We all need to memorize this song for all those friends that need a pick me up.
Remember the Milk is easily one of my essential productivity tools. Add to that the keyboard application launcher of deliciousness, QuickSilver, and you have a combination that’s just plain dangerous.
I know this is a niche target audience, but if you happen to be a user of both of these products, Brian Moore created a Remember the Milk QuickSilver plugin.
I didn’t realize how many 3rd party apps were developed for Remember The Milk. Good stuff.
Nice find, DT. 🙂
www.speculativebubble.com has a unique visualization of the above graph. Instead of a pie chart or line graph or any number of variations, they’ve plotted housing values as a roller coaster ride.
I’ve been addicted to Audiobooks lately simply because of how it alleviates the mundanity of chores and repetitive, mindless tasks. Why just fold laundry when you can fold laundry and listen to a good book?
Before the emergence of sites like Audible there were “Books on CD” (and even before then, “Books on Tape”). Ripping those CDs into mp3s and then loading them into your favorite mp3 player is usually a no-brainer, but for iPod users you can go a little further.
Enter Audiobook Builder.
This $10 piece of software allows you to convert your existing mp3 collection of audiobooks into the iPod’s special audiobook format (m4b). What this buys you is the ability to use chapter stops, bookmarking and consolidation from a large number of files into one or two files. It integrates with iTunes nicely and is very simple to use. If you have a set of Books on CD that you haven’t ripped yet, you can use this software to organize exactly how you want your chapter stops and how big each file is.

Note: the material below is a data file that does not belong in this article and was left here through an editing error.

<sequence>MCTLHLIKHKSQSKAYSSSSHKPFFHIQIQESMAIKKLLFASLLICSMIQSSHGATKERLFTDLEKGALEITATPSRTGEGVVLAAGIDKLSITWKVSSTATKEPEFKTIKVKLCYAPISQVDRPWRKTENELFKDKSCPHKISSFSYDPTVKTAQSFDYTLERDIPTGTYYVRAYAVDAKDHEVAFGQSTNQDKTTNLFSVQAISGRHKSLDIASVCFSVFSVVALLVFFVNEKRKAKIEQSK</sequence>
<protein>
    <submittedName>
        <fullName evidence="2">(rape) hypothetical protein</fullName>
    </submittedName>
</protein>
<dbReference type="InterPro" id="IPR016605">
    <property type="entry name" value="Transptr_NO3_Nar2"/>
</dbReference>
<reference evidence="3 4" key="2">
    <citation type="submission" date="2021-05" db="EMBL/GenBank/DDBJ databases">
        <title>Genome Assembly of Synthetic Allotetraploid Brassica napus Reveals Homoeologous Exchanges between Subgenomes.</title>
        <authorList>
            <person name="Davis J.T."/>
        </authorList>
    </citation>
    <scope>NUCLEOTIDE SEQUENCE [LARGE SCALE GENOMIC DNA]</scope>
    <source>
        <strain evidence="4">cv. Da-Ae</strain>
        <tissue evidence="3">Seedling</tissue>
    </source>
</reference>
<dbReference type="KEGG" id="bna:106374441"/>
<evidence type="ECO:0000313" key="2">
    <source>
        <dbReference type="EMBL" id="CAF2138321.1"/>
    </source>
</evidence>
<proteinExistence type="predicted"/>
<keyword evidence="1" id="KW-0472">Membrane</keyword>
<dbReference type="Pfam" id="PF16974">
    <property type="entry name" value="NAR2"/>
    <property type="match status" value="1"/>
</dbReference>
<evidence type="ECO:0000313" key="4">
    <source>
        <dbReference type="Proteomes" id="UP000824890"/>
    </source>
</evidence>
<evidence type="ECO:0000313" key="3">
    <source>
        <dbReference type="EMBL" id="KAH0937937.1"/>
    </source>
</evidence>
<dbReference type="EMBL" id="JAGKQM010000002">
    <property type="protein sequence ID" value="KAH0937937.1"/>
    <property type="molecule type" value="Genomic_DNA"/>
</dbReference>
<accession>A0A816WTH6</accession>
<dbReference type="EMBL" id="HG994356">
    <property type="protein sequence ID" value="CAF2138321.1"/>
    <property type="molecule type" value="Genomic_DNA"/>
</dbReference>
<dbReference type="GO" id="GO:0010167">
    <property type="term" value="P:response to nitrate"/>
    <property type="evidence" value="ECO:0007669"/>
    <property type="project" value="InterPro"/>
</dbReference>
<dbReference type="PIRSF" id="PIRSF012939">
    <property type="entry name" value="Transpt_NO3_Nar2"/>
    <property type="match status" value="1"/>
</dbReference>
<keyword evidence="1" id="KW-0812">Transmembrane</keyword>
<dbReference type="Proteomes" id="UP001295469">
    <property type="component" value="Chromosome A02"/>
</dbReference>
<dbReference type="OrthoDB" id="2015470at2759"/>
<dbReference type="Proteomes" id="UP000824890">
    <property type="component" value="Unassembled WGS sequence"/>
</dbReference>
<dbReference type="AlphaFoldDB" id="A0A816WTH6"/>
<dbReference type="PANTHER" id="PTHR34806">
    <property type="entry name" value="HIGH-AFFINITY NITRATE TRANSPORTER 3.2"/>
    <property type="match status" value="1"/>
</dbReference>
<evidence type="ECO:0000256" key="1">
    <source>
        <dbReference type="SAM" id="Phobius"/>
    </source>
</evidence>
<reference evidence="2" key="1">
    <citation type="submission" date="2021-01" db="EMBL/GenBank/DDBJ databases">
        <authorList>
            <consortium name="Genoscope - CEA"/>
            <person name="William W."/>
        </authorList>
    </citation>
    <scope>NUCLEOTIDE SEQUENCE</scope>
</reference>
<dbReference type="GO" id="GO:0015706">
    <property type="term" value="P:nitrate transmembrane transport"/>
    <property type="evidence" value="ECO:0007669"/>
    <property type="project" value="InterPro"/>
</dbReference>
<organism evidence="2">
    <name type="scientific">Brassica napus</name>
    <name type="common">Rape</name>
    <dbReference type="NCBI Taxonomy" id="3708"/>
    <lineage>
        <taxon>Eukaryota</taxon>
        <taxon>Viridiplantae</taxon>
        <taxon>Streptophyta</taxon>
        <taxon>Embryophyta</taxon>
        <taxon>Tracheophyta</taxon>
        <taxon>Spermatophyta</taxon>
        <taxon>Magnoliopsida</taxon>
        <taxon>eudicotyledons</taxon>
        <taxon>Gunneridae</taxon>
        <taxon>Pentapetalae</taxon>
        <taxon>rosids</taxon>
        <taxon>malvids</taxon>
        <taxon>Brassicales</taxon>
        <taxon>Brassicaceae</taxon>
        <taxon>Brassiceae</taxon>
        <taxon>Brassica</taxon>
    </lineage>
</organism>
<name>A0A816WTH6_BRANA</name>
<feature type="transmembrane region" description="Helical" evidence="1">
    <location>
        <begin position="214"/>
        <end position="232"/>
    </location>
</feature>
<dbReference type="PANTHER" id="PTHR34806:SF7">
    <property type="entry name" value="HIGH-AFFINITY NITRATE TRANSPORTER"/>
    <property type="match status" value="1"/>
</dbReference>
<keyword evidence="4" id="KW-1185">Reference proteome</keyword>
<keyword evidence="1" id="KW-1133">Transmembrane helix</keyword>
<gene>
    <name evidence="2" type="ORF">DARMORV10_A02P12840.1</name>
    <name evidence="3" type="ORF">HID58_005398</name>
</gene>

I’ve already converted all of my old audiobooks and spoken word mp3s with this software and am very pleased with its ease of use and quality. I’m not converting the old way anymore. 🙂
Luckily I know a good piano technician.
He pulled out the “action” of the piano, discovered that the reaction springs were loose and proceeded to adjust them. What amazes me is the amount of engineering that goes into a modern piano. Looking at the hammer mechanism, I’m fairly amazed at how it can hold up to my heavier piano pieces–pieces that involve laying a good percentage of my body weight into the keys.
Music and engineering. Good stuff.
This is number one on my “Bucket List”.
Photographing Fireworks is a lot harder than you think. Out of a total 160 images taken these 14 came out decent.
All taken with a tripod, wired remote and with these settings.
Exposure: 4 sec
ISO Speed: 100
Thanks for the tips Mike.
Want more? Check out this flickr group “FIREWORKS”
Now here are two great tastes that taste great together. For those of you that make use of Gmail for email and Remember The Milk for task management (*cough*Morgan*cough*), there’s a Firefox Extension called Remember The Milk for Gmail which integrates your task list within Gmail’s interface.
For those of you wondering what this is all about, there’s a great article at Unclutterer that will ease you into this system.
A collaborative effort at USC aims to integrate gps-tagged Flickr photos with Google Earth. Here’s their abstract:
“Viewfinder” is a novel method for users to spatially situate, or “find the pose,” of their photographs, and then to view these photographs, along with others, as perfectly aligned overlays in a 3D world model such as Google Earth. Our objective is to provide a straightforward procedure for geo-locating photos of any kind, and our approach is to engage a community of users for a certain amount of human help. We specify that a 10-year-old should be able to find the pose of a photo in less than a minute, and we are convinced that this goal is achievable. While we are not entirely there yet, we are getting closer. This is our progress report.
April 3, 2008
Seeing stuff like this makes me reconsider the possibility of witnessing The Singularity within my lifetime. Awesome.